We call it a "Big Garden" because we are amateur gardeners, okay people? Sometimes I kill plants unintentionally, but I always love to try growing them.
To make the garden accessible for most people, I asked my husband to make the entry and garden path inside of the square 36 inches wide. This will allow plenty of room for any person with a walker or cane to come look at my plants or weed for me (for free of course). Anyone who walks will have no problem carting a wagon of tools around a pathway this size. My clients who find it difficult to lean and reach for items will like this type of design to avoid losing their balance.
The garden path width will also allow a wheelchair user to come inside, BUT this would be a very tight squeeze for that person when you include hand rims. Ideally, the width of the path would be 60 inches or have one spot that is 5'x5' to turn in any direction. My garden design works for people with smaller width wheelchairs and only gives them the ability to go forwards or backwards.
The other bone of contention is my power wheelchair user friends would not be able to come into the garden. They would need a 6'x6' turning space to safely navigate my garden without bumping into the bed walls. Power wheelchairs can often cost the same as a car! So we wouldn't want to accidentally damage my friend's mode of transportation!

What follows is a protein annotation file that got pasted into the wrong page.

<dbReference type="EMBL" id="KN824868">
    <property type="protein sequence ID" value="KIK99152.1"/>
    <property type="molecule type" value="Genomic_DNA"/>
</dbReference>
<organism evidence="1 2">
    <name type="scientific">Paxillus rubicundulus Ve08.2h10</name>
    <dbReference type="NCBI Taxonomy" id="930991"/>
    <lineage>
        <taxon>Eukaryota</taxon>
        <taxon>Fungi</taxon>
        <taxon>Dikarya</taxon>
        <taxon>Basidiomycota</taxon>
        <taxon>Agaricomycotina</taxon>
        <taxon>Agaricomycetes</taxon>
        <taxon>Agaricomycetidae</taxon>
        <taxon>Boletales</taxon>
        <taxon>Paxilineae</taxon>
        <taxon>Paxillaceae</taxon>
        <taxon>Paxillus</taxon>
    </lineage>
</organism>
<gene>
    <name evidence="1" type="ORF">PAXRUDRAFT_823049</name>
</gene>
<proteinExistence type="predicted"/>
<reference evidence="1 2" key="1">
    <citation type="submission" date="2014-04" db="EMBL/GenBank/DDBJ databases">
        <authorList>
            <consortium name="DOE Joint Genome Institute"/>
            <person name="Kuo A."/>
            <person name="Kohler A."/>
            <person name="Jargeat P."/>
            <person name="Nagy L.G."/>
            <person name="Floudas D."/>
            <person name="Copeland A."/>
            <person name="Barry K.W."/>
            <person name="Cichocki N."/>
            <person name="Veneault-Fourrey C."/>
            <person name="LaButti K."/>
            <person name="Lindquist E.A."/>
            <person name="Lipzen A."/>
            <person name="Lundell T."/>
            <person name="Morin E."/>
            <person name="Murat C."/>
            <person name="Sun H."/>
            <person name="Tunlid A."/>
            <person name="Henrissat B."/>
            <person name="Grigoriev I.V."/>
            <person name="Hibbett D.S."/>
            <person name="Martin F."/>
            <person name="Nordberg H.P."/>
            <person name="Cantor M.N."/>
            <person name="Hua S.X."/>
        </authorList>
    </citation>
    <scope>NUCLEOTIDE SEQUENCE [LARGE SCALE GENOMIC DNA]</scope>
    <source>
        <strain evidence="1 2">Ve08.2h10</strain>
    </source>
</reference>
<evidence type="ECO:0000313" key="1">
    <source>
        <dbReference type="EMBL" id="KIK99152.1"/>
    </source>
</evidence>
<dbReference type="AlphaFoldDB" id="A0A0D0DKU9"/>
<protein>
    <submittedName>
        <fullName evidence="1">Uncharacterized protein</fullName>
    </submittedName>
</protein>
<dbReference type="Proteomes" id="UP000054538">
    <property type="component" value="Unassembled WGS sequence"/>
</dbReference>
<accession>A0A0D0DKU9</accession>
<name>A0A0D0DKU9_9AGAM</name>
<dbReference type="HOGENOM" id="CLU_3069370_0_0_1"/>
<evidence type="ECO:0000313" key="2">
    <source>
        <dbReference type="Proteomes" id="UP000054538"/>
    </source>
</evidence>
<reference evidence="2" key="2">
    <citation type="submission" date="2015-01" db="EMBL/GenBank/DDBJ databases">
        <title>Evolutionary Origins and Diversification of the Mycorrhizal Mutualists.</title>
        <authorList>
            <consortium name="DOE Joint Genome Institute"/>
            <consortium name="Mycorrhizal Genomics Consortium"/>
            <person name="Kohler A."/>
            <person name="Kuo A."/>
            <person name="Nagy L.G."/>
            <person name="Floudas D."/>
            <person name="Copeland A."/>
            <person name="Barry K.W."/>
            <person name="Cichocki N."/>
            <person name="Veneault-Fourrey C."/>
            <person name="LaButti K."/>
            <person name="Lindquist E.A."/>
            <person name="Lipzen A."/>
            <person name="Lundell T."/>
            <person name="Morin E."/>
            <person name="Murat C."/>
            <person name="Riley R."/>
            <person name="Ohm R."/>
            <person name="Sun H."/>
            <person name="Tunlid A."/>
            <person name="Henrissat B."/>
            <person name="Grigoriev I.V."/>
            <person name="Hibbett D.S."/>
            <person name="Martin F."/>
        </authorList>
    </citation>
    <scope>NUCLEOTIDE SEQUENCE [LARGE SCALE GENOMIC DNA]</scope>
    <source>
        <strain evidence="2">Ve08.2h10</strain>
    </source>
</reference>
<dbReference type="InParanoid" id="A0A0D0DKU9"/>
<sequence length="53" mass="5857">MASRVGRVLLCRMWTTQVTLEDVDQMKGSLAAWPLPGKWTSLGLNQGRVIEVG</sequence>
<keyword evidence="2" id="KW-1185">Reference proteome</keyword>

Another thing to consider is how tall to make the garden bed walls. The minimum recommended height for raised garden beds is one foot for plant roots to spread. There is no rule for a maximum garden bed height, but be wary of the need to reach up too high to tend to your plants. For our purposes, we are going to make the bed walls two feet high. If that is too low, we can certainly add on to the wall height in the future.
Building taller raised garden beds, like four feet high, will work better for people who feel pain while bending to the ground. I would recommend bringing a light stool in your garden wagon in order to sit and work on the plants. Sitting to garden conserves energy, limits pain, and improves your balance. You can also use a raised garden bed with legs that will give more room for your lower body while sitting to tend to plants like the picture below.